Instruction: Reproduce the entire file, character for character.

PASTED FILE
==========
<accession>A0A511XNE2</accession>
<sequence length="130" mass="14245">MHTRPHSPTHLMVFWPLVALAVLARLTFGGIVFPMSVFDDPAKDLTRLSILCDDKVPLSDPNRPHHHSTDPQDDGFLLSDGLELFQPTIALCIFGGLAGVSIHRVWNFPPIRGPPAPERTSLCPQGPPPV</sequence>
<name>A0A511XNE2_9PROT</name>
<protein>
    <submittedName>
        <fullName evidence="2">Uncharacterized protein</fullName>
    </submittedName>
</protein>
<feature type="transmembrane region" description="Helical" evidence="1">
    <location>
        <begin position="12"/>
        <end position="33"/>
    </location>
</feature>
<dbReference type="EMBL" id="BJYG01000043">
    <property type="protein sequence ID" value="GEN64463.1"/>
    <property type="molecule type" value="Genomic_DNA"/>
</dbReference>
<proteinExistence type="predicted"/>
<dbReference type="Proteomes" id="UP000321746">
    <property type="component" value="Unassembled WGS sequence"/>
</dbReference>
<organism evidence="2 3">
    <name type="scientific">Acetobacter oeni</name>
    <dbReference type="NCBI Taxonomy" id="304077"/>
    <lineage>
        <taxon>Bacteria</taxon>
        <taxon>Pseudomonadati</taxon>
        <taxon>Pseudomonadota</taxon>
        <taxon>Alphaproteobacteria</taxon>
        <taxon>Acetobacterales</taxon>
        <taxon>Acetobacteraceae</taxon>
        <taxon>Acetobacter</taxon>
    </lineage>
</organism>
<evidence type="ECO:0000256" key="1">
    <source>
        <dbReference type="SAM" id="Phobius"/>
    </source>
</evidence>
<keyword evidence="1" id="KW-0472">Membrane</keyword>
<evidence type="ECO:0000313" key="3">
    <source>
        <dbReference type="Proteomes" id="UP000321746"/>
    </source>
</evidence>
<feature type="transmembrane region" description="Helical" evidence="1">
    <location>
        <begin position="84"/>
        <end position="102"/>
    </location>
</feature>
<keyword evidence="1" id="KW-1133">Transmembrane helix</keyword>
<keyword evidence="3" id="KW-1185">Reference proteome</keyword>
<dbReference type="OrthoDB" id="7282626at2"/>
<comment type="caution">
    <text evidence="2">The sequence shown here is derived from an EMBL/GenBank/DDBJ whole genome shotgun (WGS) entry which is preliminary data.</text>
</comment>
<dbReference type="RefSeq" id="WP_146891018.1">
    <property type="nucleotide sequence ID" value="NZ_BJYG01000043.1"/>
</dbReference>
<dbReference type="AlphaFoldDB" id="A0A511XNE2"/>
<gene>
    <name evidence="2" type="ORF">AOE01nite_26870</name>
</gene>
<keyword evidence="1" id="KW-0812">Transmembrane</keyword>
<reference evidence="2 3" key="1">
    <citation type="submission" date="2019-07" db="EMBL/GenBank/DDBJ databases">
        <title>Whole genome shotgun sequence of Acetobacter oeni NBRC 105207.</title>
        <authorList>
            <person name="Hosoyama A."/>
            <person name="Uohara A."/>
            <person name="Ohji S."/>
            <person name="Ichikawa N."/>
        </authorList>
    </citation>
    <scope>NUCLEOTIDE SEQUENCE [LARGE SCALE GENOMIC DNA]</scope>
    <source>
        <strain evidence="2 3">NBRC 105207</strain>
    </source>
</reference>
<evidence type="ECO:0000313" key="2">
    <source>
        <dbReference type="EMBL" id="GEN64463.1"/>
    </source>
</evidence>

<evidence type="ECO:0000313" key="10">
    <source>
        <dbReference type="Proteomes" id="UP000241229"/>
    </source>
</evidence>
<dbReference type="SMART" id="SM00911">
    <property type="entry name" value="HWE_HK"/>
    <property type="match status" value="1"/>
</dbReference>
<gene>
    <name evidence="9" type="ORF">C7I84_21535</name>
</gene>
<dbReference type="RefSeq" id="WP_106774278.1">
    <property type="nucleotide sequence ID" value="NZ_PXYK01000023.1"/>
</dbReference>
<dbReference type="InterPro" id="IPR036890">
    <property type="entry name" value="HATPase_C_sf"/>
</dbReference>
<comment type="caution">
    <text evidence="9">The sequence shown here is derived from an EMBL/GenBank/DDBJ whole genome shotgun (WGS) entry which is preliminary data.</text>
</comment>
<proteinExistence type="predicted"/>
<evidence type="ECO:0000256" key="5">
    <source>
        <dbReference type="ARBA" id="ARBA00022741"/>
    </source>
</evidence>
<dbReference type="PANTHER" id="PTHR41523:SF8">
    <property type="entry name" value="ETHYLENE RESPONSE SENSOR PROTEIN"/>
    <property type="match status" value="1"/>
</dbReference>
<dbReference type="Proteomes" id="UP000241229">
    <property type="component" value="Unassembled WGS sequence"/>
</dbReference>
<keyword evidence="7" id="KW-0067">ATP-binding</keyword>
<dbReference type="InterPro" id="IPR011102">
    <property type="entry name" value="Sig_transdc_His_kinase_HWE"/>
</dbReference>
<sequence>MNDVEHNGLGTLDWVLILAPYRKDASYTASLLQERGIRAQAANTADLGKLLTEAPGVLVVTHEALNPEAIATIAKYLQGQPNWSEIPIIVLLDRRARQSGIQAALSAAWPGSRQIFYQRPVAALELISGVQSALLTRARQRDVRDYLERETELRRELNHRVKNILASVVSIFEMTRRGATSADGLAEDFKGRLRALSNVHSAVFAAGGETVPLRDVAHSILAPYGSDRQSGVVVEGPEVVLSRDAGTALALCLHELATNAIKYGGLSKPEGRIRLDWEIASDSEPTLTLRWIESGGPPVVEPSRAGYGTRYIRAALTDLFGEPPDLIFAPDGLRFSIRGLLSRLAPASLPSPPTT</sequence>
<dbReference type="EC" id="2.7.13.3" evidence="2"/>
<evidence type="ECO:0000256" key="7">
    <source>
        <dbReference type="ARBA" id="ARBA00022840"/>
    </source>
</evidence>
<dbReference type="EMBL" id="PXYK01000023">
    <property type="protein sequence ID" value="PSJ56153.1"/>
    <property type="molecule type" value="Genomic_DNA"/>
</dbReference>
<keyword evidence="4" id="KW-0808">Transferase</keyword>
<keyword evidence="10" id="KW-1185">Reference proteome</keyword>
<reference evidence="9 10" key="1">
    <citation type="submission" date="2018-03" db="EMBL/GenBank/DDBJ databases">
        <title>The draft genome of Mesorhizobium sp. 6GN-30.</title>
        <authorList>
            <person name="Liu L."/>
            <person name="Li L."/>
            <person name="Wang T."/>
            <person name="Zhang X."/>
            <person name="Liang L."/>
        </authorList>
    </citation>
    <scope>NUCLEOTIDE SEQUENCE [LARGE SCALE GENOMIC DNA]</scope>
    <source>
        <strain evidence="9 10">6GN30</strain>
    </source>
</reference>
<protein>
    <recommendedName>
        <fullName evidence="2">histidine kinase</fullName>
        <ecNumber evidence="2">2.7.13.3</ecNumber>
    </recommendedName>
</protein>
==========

<accession>A0A511XNE2</accession>
<sequence length="130" mass="14245">MHTRPHSPTHLMVFWPLVALAVLARLTFGGIVFPMSVFDDPAKDLTRLSILCDDKVPLSDPNRPHHHSTDPQDDGFLLSDGLELFQPTIALCIFGGLAGVSIHRVWNFPPIRGPPAPERTSLCPQGPPPV</sequence>
<name>A0A511XNE2_9PROT</name>
<protein>
    <submittedName>
        <fullName evidence="2">Uncharacterized protein</fullName>
    </submittedName>
</protein>
<feature type="transmembrane region" description="Helical" evidence="1">
    <location>
        <begin position="12"/>
        <end position="33"/>
    </location>
</feature>
<dbReference type="EMBL" id="BJYG01000043">
    <property type="protein sequence ID" value="GEN64463.1"/>
    <property type="molecule type" value="Genomic_DNA"/>
</dbReference>
<proteinExistence type="predicted"/>
<dbReference type="Proteomes" id="UP000321746">
    <property type="component" value="Unassembled WGS sequence"/>
</dbReference>
<organism evidence="2 3">
    <name type="scientific">Acetobacter oeni</name>
    <dbReference type="NCBI Taxonomy" id="304077"/>
    <lineage>
        <taxon>Bacteria</taxon>
        <taxon>Pseudomonadati</taxon>
        <taxon>Pseudomonadota</taxon>
        <taxon>Alphaproteobacteria</taxon>
        <taxon>Acetobacterales</taxon>
        <taxon>Acetobacteraceae</taxon>
        <taxon>Acetobacter</taxon>
    </lineage>
</organism>
<evidence type="ECO:0000256" key="1">
    <source>
        <dbReference type="SAM" id="Phobius"/>
    </source>
</evidence>
<keyword evidence="1" id="KW-0472">Membrane</keyword>
<evidence type="ECO:0000313" key="3">
    <source>
        <dbReference type="Proteomes" id="UP000321746"/>
    </source>
</evidence>
<feature type="transmembrane region" description="Helical" evidence="1">
    <location>
        <begin position="84"/>
        <end position="102"/>
    </location>
</feature>
<keyword evidence="1" id="KW-1133">Transmembrane helix</keyword>
<keyword evidence="3" id="KW-1185">Reference proteome</keyword>
<dbReference type="OrthoDB" id="7282626at2"/>
<comment type="caution">
    <text evidence="2">The sequence shown here is derived from an EMBL/GenBank/DDBJ whole genome shotgun (WGS) entry which is preliminary data.</text>
</comment>
<dbReference type="RefSeq" id="WP_146891018.1">
    <property type="nucleotide sequence ID" value="NZ_BJYG01000043.1"/>
</dbReference>
<dbReference type="AlphaFoldDB" id="A0A511XNE2"/>
<gene>
    <name evidence="2" type="ORF">AOE01nite_26870</name>
</gene>
<keyword evidence="1" id="KW-0812">Transmembrane</keyword>
<reference evidence="2 3" key="1">
    <citation type="submission" date="2019-07" db="EMBL/GenBank/DDBJ databases">
        <title>Whole genome shotgun sequence of Acetobacter oeni NBRC 105207.</title>
        <authorList>
            <person name="Hosoyama A."/>
            <person name="Uohara A."/>
            <person name="Ohji S."/>
            <person name="Ichikawa N."/>
        </authorList>
    </citation>
    <scope>NUCLEOTIDE SEQUENCE [LARGE SCALE GENOMIC DNA]</scope>
    <source>
        <strain evidence="2 3">NBRC 105207</strain>
    </source>
</reference>
<evidence type="ECO:0000313" key="2">
    <source>
        <dbReference type="EMBL" id="GEN64463.1"/>
    </source>
</evidence>

<evidence type="ECO:0000313" key="10">
    <source>
        <dbReference type="Proteomes" id="UP000241229"/>
    </source>
</evidence>
<dbReference type="SMART" id="SM00911">
    <property type="entry name" value="HWE_HK"/>
    <property type="match status" value="1"/>
</dbReference>
<gene>
    <name evidence="9" type="ORF">C7I84_21535</name>
</gene>
<dbReference type="RefSeq" id="WP_106774278.1">
    <property type="nucleotide sequence ID" value="NZ_PXYK01000023.1"/>
</dbReference>
<dbReference type="InterPro" id="IPR036890">
    <property type="entry name" value="HATPase_C_sf"/>
</dbReference>
<comment type="caution">
    <text evidence="9">The sequence shown here is derived from an EMBL/GenBank/DDBJ whole genome shotgun (WGS) entry which is preliminary data.</text>
</comment>
<proteinExistence type="predicted"/>
<evidence type="ECO:0000256" key="5">
    <source>
        <dbReference type="ARBA" id="ARBA00022741"/>
    </source>
</evidence>
<dbReference type="PANTHER" id="PTHR41523:SF8">
    <property type="entry name" value="ETHYLENE RESPONSE SENSOR PROTEIN"/>
    <property type="match status" value="1"/>
</dbReference>
<dbReference type="Proteomes" id="UP000241229">
    <property type="component" value="Unassembled WGS sequence"/>
</dbReference>
<keyword evidence="7" id="KW-0067">ATP-binding</keyword>
<dbReference type="InterPro" id="IPR011102">
    <property type="entry name" value="Sig_transdc_His_kinase_HWE"/>
</dbReference>
<sequence>MNDVEHNGLGTLDWVLILAPYRKDASYTASLLQERGIRAQAANTADLGKLLTEAPGVLVVTHEALNPEAIATIAKYLQGQPNWSEIPIIVLLDRRARQSGIQAALSAAWPGSRQIFYQRPVAALELISGVQSALLTRARQRDVRDYLERETELRRELNHRVKNILASVVSIFEMTRRGATSADGLAEDFKGRLRALSNVHSAVFAAGGETVPLRDVAHSILAPYGSDRQSGVVVEGPEVVLSRDAGTALALCLHELATNAIKYGGLSKPEGRIRLDWEIASDSEPTLTLRWIESGGPPVVEPSRAGYGTRYIRAALTDLFGEPPDLIFAPDGLRFSIRGLLSRLAPASLPSPPTT</sequence>
<dbReference type="EC" id="2.7.13.3" evidence="2"/>
<evidence type="ECO:0000256" key="7">
    <source>
        <dbReference type="ARBA" id="ARBA00022840"/>
    </source>
</evidence>
<dbReference type="EMBL" id="PXYK01000023">
    <property type="protein sequence ID" value="PSJ56153.1"/>
    <property type="molecule type" value="Genomic_DNA"/>
</dbReference>
<keyword evidence="4" id="KW-0808">Transferase</keyword>
<keyword evidence="10" id="KW-1185">Reference proteome</keyword>
<reference evidence="9 10" key="1">
    <citation type="submission" date="2018-03" db="EMBL/GenBank/DDBJ databases">
        <title>The draft genome of Mesorhizobium sp. 6GN-30.</title>
        <authorList>
            <person name="Liu L."/>
            <person name="Li L."/>
            <person name="Wang T."/>
            <person name="Zhang X."/>
            <person name="Liang L."/>
        </authorList>
    </citation>
    <scope>NUCLEOTIDE SEQUENCE [LARGE SCALE GENOMIC DNA]</scope>
    <source>
        <strain evidence="9 10">6GN30</strain>
    </source>
</reference>
<protein>
    <recommendedName>
        <fullName evidence="2">histidine kinase</fullName>
        <ecNumber evidence="2">2.7.13.3</ecNumber>
    </recommendedName>
</protein>